State’s first cider house a big hit with locals

By DANIELLE MARTIN/Montana State News

Antler tap handles lined the short bar of the Lockhorn Cider House Tuesday night while patrons filled the warm tasting room sippingginger, currant, hop, and traditional hard apple ciders. The first cider house of its kind in Montana received a supportive response last week in downtown Bozeman when would-be patrons began knocking on the doors even before they had officially opened.

Anna Deal, cofounder of Lockhorn with her husband Glen Deal, sat in the boisterous tasting room with her nine day old babywrapped beside her. While Glen poured drinks behind the bar, she described their first day of business last Saturday.

“Glen looked out here and he saw people come, park their car, knock on the door and walk away and we were like ‘Oh, let’s open in 12 minutes,’ so we were out here … peeling the tape off and putting toilet paper in the bathroom and off we went.”

Lockhorn Cider House is located at 21 South Wallace Ave. just behind Heebs Grocery. Patrons that came out in the bitterly cold temperatures said they were looking for a taste of something new from a taproom that boasted gluten free beverages.

“We’ve been making it kind of in our basement for the last three or four years and we just like cider,” Anna Deal said. “I can’t have gluten so that was one reason to go for it.”

At a 6.9 percent alcohol, the cider stands up to any craft beer made from wheat, hops or barley. The first taste is a tartness followed by a slight apple sweetness and effervescent finish.

Deal said that because of their completely dry brewing process, “its tart on the first sip … but it seems like when you’re halfway through the glass it really brightens up.”

Because they do not add any sugar in the process, they do not have to add sulfites as a preservative and the drinks “tend to treat you better in the morning,” she said.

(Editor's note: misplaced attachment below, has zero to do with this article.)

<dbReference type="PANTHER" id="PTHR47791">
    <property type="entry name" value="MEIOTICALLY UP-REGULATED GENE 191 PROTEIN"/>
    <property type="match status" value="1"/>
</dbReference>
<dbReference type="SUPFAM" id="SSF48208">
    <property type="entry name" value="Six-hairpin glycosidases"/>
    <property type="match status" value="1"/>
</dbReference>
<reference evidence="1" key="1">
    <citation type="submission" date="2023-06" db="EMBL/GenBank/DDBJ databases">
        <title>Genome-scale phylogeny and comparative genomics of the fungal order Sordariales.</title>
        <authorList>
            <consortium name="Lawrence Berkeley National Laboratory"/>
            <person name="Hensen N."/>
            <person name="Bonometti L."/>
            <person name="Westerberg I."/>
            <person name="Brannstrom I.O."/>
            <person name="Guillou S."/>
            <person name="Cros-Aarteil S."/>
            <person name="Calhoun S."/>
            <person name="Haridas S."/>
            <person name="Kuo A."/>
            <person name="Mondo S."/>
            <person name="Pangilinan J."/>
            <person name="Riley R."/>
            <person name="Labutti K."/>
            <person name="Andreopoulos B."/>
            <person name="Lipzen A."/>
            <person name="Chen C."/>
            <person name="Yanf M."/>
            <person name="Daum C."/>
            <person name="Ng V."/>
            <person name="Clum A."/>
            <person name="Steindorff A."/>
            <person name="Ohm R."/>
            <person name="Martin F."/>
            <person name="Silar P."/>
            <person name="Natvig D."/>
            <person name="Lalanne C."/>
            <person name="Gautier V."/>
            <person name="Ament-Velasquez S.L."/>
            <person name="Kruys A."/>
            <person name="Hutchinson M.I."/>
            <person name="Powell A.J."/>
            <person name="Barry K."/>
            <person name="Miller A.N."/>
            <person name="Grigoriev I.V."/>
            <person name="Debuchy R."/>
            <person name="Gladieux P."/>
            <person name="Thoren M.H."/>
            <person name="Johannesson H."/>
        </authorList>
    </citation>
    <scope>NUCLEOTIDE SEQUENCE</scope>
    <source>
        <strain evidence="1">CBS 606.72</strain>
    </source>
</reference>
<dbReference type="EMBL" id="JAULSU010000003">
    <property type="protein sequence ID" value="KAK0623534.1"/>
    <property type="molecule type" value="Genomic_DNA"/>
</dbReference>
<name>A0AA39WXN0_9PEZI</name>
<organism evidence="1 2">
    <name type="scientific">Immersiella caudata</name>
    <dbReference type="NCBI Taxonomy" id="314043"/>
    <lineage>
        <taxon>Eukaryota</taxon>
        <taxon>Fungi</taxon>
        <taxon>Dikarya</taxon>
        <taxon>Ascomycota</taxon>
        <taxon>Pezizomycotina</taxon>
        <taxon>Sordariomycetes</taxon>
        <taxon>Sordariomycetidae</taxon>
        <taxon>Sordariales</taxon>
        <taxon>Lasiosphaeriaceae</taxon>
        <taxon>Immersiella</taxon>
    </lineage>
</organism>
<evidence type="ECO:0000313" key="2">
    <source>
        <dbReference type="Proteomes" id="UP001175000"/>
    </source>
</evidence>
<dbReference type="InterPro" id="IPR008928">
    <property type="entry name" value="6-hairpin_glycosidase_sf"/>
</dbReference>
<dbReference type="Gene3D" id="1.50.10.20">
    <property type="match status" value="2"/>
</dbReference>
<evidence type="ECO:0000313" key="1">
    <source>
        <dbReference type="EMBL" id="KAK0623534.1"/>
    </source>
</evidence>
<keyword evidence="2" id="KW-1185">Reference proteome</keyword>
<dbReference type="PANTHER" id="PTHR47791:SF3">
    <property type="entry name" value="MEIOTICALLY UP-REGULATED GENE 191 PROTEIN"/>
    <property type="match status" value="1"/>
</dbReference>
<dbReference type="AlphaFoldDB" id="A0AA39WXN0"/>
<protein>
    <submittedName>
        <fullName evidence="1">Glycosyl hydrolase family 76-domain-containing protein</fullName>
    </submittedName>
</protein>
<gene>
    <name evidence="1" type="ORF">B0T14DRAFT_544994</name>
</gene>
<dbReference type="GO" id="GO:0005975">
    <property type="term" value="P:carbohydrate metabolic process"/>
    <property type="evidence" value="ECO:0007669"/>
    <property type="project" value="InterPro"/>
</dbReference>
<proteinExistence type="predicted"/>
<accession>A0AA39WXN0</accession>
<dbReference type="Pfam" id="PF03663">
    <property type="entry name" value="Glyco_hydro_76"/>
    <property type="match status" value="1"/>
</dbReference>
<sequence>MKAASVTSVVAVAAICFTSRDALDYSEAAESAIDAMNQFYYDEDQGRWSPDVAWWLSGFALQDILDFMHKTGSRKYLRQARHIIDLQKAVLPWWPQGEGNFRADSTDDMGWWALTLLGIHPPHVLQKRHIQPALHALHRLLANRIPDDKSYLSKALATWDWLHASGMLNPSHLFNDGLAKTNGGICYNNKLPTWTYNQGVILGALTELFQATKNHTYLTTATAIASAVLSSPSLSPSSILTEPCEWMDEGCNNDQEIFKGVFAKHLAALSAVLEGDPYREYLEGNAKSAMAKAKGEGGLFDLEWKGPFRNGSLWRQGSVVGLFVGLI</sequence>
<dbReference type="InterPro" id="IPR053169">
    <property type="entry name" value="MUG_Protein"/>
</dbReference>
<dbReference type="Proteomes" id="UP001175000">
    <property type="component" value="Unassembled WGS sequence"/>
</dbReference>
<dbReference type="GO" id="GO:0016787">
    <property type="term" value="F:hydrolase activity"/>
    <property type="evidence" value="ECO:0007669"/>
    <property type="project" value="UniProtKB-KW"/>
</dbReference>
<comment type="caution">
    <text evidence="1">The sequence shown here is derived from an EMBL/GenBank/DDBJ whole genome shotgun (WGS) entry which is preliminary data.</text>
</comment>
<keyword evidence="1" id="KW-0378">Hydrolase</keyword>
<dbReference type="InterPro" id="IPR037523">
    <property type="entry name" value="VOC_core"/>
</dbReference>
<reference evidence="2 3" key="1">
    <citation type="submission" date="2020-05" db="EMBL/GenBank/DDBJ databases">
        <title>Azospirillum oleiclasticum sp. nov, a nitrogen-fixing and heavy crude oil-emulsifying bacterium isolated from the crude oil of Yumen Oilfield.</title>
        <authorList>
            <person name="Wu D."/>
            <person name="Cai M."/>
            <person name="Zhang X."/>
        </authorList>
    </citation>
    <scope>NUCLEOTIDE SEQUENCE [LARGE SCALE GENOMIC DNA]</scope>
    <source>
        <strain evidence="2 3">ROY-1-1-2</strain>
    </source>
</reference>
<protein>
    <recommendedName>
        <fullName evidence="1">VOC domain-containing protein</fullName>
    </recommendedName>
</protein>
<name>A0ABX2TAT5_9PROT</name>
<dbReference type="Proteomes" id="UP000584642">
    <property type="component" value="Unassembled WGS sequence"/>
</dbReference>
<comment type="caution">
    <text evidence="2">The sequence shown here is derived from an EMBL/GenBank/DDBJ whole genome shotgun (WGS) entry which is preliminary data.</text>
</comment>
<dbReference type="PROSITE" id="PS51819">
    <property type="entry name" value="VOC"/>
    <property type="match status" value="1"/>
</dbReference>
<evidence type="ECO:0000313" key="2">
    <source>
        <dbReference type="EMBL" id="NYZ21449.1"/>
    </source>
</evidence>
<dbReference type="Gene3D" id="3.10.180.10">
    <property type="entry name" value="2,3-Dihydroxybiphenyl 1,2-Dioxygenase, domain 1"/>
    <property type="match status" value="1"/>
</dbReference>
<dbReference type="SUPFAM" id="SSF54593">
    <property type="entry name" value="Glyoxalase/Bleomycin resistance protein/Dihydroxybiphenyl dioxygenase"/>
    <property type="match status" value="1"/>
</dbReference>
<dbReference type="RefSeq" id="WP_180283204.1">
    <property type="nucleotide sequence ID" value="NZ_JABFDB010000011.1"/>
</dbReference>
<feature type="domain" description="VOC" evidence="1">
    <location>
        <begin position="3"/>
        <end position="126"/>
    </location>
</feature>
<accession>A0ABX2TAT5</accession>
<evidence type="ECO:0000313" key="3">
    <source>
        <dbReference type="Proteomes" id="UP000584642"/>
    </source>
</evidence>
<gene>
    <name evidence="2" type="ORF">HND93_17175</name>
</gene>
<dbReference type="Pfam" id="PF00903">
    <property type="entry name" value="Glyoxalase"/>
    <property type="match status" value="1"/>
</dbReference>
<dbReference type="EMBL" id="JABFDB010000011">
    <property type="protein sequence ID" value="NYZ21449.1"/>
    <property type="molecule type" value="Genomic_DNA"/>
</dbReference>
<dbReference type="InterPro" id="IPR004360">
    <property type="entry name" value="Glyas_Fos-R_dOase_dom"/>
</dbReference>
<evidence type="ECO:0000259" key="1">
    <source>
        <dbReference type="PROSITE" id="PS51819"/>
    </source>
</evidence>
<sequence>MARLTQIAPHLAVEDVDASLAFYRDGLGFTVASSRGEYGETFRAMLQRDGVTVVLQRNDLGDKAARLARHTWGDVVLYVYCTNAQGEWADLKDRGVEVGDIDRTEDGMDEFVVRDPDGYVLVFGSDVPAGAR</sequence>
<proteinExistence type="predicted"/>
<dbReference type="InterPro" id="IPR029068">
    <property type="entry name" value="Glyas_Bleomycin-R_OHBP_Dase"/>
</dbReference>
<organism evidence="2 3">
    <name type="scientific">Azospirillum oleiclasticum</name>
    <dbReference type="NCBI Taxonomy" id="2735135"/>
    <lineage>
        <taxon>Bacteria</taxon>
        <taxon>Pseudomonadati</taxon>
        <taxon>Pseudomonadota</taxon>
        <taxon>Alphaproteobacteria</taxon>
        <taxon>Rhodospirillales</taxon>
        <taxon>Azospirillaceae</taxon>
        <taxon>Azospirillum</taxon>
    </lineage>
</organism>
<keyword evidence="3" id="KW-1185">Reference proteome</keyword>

The industry blog calls the recent resurgence of cider apple tree growers and cider makers as an “American craft cider revival.”Often viewed as a trendy modern drink, hard cider does in fact have as long a history as beer or wine and is very popular in Europe. The British trade association National Association of Cider Makers writes on their website: “In the 14th Century children were baptised in cider, it was cleaner than the water!”

The trade association website for the Ontario Craft Cider Associationwrites that in the 1920’s, “the prohibitionists cut down all the cider apple trees.  When prohibition was repealed in 1933, it took a few days for the brewers to have drinks in people’s hands … it takes up to five years to grow an apple tree.”

The Deals are very enthusiastic about this burgeoning industry. When asked about the future of Lockhorn Anna said that they would eventually like to get some music, some simple food and try to source at least some of their apple juice locally. The apple juice they are using now comes from Eastern Washington and is certified organic.

As for the name of the establishment, Deal said that in her home state of Alaska moose in the fall will go to battle and “get stuck and not be able to get unstuck and die together. We have a pair of antlers back in Alaska that are stuck together this way. I just think it’s a tragically beautiful way to go, it’s this bittersweet struggle of life and that just sort of resonated with us.”

The Deals have been flattered by the popularity of their product and tasting room Anna says “it’s been great; I can’t believe how many people are in here on a Tuesday.”

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